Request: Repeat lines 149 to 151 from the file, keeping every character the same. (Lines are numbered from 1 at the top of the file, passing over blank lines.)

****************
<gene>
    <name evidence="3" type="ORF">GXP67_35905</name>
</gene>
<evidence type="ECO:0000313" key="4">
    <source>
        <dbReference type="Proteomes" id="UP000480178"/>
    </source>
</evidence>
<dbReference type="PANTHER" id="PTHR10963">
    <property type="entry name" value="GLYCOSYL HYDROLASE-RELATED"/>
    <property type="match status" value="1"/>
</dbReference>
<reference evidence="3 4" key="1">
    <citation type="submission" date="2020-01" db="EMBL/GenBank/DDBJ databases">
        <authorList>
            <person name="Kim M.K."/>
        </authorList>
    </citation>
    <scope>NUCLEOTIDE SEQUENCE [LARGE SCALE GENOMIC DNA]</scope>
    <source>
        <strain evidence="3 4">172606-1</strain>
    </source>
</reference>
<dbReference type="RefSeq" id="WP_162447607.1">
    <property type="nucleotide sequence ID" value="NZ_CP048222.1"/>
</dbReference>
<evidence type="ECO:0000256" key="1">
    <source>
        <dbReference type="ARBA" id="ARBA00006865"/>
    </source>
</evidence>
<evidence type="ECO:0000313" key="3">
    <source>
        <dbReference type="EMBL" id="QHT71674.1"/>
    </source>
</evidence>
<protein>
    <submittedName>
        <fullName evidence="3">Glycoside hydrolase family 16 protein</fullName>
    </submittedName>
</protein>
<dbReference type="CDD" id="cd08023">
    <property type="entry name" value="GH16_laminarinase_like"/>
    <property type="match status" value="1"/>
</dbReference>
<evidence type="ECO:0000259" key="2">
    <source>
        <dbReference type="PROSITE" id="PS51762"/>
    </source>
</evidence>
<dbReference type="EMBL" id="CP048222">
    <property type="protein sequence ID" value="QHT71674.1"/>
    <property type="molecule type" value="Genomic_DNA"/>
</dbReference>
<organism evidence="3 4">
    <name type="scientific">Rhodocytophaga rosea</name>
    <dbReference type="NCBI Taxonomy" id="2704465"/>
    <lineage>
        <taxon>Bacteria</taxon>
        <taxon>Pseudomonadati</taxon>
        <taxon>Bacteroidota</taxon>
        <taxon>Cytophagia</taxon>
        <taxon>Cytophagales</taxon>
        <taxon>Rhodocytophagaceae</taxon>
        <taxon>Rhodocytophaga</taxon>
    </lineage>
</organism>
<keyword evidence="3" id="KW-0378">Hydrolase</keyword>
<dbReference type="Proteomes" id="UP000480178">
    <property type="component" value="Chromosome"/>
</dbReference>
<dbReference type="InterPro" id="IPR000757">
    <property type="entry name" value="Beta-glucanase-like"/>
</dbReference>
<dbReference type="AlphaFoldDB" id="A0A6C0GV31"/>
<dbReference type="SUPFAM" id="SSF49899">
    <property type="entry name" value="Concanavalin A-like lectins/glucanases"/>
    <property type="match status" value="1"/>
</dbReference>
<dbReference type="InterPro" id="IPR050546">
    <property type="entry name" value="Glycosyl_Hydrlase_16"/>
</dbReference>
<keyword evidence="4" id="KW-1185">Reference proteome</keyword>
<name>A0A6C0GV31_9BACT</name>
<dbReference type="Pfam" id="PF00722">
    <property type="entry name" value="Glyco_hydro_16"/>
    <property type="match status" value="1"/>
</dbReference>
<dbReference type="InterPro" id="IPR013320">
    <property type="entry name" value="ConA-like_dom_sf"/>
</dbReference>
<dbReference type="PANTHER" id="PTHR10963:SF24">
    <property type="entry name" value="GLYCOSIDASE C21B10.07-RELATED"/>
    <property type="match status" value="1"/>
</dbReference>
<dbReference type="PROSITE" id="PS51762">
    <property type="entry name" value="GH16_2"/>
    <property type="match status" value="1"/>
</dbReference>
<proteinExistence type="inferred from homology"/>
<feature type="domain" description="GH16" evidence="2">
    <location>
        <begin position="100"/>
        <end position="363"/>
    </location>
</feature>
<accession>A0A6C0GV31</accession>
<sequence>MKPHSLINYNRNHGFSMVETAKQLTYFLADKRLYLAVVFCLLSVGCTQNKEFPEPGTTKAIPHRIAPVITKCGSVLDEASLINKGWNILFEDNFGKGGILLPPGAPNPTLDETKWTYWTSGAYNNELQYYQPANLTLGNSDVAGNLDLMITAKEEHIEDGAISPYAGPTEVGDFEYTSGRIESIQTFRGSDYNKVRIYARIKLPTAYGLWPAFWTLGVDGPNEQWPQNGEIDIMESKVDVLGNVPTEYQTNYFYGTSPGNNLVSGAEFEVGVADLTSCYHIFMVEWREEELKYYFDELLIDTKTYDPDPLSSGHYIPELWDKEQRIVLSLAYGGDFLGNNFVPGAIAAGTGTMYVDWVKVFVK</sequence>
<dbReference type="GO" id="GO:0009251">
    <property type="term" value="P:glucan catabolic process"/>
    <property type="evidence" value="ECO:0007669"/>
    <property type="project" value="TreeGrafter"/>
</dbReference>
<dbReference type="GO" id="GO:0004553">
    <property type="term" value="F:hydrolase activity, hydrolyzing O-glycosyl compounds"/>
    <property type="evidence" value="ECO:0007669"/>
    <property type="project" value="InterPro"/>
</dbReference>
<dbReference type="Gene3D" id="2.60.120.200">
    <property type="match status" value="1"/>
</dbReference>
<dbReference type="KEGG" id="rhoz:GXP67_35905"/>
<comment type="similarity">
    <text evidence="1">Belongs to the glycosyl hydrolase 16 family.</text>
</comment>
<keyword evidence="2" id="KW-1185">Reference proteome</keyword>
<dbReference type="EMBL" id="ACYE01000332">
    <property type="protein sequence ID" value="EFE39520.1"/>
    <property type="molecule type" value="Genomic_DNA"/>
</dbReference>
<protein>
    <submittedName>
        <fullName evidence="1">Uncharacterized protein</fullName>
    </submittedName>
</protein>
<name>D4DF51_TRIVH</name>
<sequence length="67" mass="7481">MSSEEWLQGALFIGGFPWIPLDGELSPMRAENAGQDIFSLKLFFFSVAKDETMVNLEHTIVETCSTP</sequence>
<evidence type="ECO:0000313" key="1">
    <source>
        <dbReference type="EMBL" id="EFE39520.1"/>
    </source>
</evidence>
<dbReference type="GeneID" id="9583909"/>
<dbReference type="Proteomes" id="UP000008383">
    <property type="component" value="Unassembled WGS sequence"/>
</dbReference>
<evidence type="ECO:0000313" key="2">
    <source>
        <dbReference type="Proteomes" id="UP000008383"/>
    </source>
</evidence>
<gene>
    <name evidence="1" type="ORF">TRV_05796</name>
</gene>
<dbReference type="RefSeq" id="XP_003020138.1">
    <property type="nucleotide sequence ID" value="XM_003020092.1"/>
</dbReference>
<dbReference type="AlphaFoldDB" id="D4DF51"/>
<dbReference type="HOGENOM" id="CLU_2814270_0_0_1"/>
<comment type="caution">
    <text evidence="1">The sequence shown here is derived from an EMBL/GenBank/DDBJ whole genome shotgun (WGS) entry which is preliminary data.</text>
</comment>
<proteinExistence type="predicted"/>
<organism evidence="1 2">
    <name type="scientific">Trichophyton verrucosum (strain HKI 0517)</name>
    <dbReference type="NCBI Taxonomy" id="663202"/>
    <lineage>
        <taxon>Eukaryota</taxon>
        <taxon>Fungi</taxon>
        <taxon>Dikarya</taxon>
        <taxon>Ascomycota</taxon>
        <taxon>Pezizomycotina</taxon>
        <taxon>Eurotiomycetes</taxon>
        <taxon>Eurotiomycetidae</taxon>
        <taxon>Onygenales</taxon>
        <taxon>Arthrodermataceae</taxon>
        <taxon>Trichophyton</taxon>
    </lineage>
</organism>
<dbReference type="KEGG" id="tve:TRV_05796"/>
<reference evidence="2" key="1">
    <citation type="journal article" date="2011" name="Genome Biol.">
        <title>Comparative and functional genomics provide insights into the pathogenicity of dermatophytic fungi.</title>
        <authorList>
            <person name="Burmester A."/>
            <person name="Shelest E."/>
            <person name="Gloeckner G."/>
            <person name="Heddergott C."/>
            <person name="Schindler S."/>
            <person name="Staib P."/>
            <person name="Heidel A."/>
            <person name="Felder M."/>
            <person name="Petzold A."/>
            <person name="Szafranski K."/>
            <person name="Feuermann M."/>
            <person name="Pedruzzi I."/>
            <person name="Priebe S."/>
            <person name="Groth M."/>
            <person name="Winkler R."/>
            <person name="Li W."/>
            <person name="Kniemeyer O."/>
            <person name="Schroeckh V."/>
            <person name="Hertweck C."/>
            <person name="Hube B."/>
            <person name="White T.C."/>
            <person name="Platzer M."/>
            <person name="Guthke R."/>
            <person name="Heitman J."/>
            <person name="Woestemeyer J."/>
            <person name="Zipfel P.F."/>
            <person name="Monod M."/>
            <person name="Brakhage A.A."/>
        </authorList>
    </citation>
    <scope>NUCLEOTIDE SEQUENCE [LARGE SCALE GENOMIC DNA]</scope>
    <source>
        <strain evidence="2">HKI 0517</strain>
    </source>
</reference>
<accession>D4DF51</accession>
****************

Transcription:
        <dbReference type="Proteomes" id="UP000008383"/>
    </source>
</evidence>